Physical currency, whether in the form of U.S. dollars, foreign currency, or an operational currency, will greatly enhance mission success across all levels of warfare. Two significant conditions that the Army typically operates in rely heavily on cash.
The first are those austere locations geographically separated from population centers, such as those used in staging or contingency operations. The second are host nations with fragile banking industries, such as those with a major conflict inside its borders or nearby. These conditions highlight that physical currency is the preferred medium of exchange, and specifically those backed by the United States. This became evident as the U.S. dollar became the preferred currency during Operation Iraqi Freedom with the collapse of the Iraqi banking system. Cash’s dependability will provide critical support to sustainment operations in complex and lethal environments even in the absence of a reliable host nation banking system.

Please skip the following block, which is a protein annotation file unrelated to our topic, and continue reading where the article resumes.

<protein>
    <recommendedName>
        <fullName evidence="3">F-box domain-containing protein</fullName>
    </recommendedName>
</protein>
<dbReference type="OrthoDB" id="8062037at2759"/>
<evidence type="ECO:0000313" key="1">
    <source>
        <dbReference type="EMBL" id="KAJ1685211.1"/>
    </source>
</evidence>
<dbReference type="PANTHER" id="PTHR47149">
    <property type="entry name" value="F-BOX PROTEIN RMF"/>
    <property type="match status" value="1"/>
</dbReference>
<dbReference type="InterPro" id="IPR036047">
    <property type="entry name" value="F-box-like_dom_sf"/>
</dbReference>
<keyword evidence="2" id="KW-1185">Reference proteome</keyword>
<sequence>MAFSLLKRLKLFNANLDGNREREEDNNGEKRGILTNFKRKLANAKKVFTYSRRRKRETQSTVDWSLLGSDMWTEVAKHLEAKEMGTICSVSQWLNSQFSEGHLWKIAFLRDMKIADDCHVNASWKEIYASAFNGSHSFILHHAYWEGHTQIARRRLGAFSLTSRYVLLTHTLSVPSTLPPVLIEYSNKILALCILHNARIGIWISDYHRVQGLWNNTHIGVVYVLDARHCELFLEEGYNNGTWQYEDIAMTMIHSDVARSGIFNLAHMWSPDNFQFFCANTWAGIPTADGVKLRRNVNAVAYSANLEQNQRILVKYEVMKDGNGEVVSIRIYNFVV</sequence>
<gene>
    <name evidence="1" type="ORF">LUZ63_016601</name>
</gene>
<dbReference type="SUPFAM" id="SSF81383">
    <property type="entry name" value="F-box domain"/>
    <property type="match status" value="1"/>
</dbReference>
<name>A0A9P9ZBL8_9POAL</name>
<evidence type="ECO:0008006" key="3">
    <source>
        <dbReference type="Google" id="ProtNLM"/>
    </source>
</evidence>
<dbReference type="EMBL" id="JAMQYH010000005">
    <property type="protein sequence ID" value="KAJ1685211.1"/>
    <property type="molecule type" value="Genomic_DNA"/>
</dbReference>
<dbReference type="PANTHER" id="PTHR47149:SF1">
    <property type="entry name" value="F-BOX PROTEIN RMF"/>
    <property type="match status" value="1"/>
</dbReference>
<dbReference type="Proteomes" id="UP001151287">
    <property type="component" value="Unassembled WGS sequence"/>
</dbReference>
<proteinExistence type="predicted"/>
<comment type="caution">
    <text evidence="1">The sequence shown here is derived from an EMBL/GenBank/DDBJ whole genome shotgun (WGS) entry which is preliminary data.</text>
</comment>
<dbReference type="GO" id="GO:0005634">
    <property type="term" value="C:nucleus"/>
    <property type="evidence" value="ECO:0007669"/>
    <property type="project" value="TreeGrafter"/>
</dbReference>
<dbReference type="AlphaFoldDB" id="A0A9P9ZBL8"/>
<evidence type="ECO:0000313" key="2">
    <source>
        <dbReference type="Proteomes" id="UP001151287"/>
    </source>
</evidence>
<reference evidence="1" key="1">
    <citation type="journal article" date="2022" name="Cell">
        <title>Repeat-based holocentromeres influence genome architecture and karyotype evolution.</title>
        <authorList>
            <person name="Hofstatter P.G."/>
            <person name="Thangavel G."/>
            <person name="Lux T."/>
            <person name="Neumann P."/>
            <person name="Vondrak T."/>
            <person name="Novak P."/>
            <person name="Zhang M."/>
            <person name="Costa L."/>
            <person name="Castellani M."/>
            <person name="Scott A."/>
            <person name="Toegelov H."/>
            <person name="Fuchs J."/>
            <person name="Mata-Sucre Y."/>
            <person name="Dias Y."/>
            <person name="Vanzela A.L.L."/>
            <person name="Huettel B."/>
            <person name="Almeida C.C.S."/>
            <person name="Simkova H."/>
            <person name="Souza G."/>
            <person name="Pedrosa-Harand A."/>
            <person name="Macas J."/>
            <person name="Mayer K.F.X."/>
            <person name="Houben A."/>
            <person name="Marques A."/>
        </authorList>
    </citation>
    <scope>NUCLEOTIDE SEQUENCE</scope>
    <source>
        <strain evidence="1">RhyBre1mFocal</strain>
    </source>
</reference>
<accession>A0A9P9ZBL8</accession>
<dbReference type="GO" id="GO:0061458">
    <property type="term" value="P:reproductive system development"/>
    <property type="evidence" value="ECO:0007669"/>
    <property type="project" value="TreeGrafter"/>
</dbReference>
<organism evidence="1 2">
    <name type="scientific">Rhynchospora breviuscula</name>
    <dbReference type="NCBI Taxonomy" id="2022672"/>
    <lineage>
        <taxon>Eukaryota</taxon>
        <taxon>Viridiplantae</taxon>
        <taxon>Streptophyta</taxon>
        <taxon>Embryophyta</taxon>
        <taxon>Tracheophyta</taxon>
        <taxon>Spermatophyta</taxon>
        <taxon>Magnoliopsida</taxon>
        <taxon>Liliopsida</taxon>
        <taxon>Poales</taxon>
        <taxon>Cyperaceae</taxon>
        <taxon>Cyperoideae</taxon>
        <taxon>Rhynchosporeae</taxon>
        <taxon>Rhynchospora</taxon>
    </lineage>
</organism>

Cyber-contested, or even cyber-competitive, MDO environments may impact many systems that we have depended on for acquiring goods and services. The General Fund Enterprise Business System, the Deployable Disbursing System, and the Standard Procurement System are just three examples of finance and procurement systems that all reside on the Non-classified Internet Protocol Router Network.
These systems and their susceptibility are additive to our electronic banking and electrical grid vulnerabilities, all which commanders must plan for. If an attack or disruption to our banking infrastructure is a critical point of failure, should we consider cash as mitigation? Put another way, if the fuel keys and credit cards don’t work in a given Army division, can that division self-deploy from fort to port in a cyber-contested or cyber-competitive environment? A thorough mission analysis may highlight a requirement to maintain U.S. dollars, an operational currency, military payment certificates, or mix of “most likely” currencies in division-level vaults to self-deploy from fort to port and facilitate onward movement.